The sense of place

I read with amazement the new book My Promised Land: The Triumph and Tragedy of Israel by Haaretz journalist Ari Shavit.  For a book that is so attentive to the physicality of the land, and the particularity of place, it struck me as surprisingly willing to use place names in their platitudinous sense, in a context that made them leap off the page in bizarre ways:

By his very presence, he turns En Harod into the Mecca of the kibbutz movement.

… has turned a huge garage in southern Tel Aviv into the new mecca of dance, drugs, and casual encounters.

After seven and a half years in inferior and mediocre Sephardic institutions, Aryeh Machluf Deri had reached the Eton of the Ashkenazi ultra-Orthodox world.

If the thought of the Mecca of “dance, drugs, and casual encounters” doesn’t make your head spin (imagine, conversely, describing the Kaaba as “the Reeperbahn of pilgrimage and divine ecstasy”) then surely the thought of an ultra-Orthodox Eton must.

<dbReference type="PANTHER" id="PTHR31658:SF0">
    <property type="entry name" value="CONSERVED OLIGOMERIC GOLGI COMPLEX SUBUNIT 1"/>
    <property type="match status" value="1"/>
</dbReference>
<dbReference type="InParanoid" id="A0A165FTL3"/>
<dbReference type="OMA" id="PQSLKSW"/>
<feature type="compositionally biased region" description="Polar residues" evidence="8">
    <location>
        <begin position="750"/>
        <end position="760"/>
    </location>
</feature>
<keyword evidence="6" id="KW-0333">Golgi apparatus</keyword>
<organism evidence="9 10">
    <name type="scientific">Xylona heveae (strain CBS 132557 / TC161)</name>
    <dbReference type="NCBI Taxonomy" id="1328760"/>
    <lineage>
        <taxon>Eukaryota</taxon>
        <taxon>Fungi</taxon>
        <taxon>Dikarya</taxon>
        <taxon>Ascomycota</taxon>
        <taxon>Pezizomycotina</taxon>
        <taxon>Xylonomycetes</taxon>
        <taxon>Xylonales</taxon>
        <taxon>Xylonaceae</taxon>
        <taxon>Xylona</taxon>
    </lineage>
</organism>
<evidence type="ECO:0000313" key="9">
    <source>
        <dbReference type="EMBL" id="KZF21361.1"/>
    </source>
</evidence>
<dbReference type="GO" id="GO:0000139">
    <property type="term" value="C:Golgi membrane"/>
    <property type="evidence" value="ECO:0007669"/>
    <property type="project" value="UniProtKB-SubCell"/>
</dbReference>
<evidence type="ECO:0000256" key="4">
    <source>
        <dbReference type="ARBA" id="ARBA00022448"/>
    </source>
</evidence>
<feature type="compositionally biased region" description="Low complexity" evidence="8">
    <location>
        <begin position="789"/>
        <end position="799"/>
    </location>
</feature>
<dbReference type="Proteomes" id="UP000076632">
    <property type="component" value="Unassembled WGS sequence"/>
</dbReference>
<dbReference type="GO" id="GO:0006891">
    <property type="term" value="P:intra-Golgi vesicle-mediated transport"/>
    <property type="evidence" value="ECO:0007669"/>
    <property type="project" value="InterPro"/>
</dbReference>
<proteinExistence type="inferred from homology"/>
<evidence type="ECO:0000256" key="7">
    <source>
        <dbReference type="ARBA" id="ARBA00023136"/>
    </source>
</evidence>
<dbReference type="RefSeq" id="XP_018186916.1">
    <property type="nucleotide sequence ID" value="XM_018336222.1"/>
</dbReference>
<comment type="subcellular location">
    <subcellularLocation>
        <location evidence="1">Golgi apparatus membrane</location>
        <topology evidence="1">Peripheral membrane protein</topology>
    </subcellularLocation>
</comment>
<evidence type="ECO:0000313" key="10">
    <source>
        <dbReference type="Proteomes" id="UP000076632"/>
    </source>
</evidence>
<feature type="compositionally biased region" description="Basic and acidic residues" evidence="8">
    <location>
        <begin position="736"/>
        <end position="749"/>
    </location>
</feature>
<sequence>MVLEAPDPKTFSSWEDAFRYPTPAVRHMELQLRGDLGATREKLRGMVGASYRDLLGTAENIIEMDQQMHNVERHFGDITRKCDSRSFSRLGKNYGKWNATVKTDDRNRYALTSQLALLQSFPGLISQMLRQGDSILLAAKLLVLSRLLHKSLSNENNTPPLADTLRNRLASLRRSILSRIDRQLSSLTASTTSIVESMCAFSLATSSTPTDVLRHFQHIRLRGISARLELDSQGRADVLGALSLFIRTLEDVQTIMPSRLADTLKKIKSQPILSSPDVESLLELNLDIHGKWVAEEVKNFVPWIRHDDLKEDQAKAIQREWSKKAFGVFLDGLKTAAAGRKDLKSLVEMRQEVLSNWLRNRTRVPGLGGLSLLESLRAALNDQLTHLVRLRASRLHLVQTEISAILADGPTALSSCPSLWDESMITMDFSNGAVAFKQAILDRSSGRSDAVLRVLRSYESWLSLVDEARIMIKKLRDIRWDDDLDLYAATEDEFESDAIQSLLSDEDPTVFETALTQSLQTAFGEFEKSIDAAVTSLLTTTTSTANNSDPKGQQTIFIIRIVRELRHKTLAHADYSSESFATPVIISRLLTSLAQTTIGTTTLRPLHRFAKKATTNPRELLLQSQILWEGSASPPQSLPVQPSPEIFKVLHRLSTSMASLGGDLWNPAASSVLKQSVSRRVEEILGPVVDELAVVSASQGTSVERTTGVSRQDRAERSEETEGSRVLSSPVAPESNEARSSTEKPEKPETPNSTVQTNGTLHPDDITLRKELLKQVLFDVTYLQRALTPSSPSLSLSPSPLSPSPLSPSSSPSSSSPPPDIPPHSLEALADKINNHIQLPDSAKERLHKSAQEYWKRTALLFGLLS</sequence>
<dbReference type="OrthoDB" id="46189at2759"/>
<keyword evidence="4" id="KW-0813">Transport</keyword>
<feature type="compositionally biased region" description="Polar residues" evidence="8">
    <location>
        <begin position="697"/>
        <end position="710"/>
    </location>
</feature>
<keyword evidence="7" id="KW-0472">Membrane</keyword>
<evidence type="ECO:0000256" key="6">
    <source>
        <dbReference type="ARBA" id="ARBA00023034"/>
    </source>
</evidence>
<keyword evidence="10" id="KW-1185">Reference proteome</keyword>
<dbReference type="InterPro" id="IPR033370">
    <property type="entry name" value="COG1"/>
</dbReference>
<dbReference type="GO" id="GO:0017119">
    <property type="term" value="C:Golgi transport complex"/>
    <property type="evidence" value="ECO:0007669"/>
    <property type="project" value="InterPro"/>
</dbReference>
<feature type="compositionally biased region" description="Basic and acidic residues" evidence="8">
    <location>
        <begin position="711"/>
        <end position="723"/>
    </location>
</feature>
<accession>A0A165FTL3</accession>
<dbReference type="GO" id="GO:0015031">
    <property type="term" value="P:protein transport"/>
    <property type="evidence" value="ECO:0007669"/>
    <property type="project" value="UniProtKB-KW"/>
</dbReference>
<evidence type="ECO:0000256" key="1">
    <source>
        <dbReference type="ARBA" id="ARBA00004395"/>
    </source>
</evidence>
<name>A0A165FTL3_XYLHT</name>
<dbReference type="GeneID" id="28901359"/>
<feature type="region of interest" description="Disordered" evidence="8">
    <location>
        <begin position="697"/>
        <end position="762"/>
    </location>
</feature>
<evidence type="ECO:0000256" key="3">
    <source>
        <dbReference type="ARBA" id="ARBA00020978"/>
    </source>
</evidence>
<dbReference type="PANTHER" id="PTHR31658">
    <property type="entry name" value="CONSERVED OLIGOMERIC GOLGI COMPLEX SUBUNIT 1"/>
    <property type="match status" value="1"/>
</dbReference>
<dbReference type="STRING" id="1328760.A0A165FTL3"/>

In all seriousness, the book accomplishes something I would have thought impossible: It tells the story of Israel from a Zionist perspective, while refusing to look away from, dismiss, or otherwise morally diminish the suffering inflicted upon the Arab population of Palestine. Ultimately, it’s the most depressing book on the subject I have ever read, not because of the horror that is recounted, but because holding up the justice and injustice of both sides to the cold light leaves the reader (and the author) with the sense that this is a paradox of justice that has no resolution, a doom of eternal conflict. Other books, like Max Blumenthal’s Goliath, that take a much harsher tone toward Israel and its political establishment, arouse a sense of moral fervour, a sense that just a bit of generosity and good will could bring both sides to the promised land of peace. Shavit’s is the disillusion of an old man, who has seen the rise and fall of grand hopes, and sees the avoidance of destruction as the best that his country can hope for.

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